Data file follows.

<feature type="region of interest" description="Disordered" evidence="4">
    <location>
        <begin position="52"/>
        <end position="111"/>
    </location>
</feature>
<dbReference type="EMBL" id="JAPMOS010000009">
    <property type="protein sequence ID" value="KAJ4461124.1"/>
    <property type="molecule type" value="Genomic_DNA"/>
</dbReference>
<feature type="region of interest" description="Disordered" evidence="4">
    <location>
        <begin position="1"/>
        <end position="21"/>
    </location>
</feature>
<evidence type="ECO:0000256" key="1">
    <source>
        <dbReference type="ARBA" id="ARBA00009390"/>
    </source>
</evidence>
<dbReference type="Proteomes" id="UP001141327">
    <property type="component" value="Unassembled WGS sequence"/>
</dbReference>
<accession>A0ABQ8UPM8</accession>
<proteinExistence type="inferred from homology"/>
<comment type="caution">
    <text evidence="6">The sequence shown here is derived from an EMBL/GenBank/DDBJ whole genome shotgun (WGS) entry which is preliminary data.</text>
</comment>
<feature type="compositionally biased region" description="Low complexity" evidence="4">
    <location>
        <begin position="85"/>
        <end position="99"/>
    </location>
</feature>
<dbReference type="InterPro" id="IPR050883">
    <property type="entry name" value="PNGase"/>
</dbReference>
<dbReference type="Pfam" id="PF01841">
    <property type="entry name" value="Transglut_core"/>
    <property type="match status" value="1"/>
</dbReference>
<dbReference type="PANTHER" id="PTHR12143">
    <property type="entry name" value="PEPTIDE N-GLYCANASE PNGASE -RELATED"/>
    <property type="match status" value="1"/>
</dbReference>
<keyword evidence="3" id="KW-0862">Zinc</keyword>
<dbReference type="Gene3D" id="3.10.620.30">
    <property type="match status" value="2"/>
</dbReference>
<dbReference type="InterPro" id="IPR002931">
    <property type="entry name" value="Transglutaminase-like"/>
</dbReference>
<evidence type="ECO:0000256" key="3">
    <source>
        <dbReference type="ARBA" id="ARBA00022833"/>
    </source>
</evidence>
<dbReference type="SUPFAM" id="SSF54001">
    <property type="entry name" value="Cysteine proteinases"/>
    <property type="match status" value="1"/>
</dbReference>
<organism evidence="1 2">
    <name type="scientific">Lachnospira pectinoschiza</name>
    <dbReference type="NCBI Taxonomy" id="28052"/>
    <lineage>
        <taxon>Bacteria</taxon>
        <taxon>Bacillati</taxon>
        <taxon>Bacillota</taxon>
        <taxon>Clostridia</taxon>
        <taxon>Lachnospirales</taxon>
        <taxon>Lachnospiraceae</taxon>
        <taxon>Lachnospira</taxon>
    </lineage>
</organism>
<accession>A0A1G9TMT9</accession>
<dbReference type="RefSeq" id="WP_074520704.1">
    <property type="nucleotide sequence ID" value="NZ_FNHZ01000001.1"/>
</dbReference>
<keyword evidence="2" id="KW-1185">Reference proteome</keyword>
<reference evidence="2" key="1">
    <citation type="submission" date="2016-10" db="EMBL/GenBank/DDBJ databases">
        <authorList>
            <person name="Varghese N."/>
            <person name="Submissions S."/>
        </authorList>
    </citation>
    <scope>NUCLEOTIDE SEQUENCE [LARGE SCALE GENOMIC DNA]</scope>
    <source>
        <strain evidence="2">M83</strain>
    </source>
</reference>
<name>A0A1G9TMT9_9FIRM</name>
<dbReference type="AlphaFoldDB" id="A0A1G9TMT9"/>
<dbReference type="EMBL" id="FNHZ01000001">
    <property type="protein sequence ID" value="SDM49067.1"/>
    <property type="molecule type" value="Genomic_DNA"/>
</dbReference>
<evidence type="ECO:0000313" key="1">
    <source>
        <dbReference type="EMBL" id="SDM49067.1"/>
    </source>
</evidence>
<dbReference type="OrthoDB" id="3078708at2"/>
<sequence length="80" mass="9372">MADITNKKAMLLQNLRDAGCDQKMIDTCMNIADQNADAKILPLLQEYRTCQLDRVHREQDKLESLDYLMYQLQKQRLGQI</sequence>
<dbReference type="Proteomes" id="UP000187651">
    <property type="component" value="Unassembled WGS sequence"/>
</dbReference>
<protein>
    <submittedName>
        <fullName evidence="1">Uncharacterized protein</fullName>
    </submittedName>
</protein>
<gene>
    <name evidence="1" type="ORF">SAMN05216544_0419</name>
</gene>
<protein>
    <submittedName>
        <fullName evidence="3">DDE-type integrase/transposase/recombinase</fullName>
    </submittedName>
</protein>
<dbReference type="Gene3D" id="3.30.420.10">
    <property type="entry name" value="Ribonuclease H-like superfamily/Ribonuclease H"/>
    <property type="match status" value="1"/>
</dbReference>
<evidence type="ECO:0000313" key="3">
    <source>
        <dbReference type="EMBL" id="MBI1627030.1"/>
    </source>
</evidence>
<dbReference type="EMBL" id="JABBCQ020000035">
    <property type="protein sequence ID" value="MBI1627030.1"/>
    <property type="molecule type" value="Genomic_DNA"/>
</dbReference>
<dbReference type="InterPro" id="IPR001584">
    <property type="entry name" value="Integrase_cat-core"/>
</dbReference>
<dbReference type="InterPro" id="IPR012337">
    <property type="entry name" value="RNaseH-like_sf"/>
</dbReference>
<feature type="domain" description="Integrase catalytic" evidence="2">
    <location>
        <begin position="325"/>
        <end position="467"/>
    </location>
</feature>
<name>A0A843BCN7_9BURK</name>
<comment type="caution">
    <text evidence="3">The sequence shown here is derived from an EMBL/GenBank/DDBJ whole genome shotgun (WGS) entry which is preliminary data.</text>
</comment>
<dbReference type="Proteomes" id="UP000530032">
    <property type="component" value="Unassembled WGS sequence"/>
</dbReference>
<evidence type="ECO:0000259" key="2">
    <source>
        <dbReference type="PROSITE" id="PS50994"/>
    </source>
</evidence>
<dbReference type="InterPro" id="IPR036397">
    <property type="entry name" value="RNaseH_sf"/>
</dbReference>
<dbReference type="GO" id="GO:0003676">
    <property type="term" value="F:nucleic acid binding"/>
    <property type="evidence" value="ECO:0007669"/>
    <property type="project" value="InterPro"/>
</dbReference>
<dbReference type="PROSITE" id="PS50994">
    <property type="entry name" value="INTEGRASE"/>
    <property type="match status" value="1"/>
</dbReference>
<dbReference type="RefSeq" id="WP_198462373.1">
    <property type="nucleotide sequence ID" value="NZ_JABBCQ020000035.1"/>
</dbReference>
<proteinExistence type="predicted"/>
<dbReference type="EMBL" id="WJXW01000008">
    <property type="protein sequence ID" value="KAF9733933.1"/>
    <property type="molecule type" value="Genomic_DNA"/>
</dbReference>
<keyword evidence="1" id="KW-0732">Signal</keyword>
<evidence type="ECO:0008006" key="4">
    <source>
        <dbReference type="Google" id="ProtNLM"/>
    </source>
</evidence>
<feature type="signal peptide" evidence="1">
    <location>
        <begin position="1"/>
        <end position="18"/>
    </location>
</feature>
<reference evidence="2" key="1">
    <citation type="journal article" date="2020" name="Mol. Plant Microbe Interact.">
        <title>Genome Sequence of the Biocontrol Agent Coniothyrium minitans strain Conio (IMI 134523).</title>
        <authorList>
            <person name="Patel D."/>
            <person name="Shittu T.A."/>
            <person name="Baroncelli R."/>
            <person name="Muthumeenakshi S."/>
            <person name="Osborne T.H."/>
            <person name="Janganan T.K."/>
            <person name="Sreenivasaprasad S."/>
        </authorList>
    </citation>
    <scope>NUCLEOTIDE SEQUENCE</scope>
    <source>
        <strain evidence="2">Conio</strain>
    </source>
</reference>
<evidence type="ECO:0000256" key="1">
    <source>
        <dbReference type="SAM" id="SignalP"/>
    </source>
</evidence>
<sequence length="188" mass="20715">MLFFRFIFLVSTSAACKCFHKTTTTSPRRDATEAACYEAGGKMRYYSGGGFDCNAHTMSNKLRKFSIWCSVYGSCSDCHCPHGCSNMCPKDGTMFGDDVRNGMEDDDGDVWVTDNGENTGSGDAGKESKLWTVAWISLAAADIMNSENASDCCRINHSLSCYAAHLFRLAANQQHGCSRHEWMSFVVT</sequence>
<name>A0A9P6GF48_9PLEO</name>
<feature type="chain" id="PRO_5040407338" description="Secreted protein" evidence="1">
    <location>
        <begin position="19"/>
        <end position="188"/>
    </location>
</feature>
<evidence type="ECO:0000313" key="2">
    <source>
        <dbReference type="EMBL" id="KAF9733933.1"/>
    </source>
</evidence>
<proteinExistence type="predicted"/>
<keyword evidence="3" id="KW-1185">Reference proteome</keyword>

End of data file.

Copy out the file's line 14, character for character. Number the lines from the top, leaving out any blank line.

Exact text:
        <end position="21"/>